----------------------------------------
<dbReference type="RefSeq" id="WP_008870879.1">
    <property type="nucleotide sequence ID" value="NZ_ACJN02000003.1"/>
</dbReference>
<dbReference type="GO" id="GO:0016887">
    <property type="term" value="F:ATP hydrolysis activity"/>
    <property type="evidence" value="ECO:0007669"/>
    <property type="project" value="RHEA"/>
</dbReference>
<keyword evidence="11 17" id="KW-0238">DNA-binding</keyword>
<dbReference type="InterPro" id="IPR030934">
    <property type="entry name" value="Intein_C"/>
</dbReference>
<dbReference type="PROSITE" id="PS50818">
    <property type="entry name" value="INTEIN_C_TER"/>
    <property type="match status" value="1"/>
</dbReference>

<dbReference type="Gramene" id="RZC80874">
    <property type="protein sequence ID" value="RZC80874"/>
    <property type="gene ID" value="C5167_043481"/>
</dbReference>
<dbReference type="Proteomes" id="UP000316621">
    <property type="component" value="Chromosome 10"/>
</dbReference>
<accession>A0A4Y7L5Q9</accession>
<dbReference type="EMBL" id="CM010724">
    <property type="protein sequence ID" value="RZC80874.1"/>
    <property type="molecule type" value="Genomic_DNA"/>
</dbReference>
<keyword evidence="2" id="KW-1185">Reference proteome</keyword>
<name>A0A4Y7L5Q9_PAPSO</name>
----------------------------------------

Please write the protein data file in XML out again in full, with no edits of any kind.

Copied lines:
<dbReference type="RefSeq" id="WP_008870879.1">
    <property type="nucleotide sequence ID" value="NZ_ACJN02000003.1"/>
</dbReference>
<dbReference type="GO" id="GO:0016887">
    <property type="term" value="F:ATP hydrolysis activity"/>
    <property type="evidence" value="ECO:0007669"/>
    <property type="project" value="RHEA"/>
</dbReference>
<keyword evidence="11 17" id="KW-0238">DNA-binding</keyword>
<dbReference type="InterPro" id="IPR030934">
    <property type="entry name" value="Intein_C"/>
</dbReference>
<dbReference type="PROSITE" id="PS50818">
    <property type="entry name" value="INTEIN_C_TER"/>
    <property type="match status" value="1"/>
</dbReference>

<dbReference type="Gramene" id="RZC80874">
    <property type="protein sequence ID" value="RZC80874"/>
    <property type="gene ID" value="C5167_043481"/>
</dbReference>
<dbReference type="Proteomes" id="UP000316621">
    <property type="component" value="Chromosome 10"/>
</dbReference>
<accession>A0A4Y7L5Q9</accession>
<dbReference type="EMBL" id="CM010724">
    <property type="protein sequence ID" value="RZC80874.1"/>
    <property type="molecule type" value="Genomic_DNA"/>
</dbReference>
<keyword evidence="2" id="KW-1185">Reference proteome</keyword>
<name>A0A4Y7L5Q9_PAPSO</name>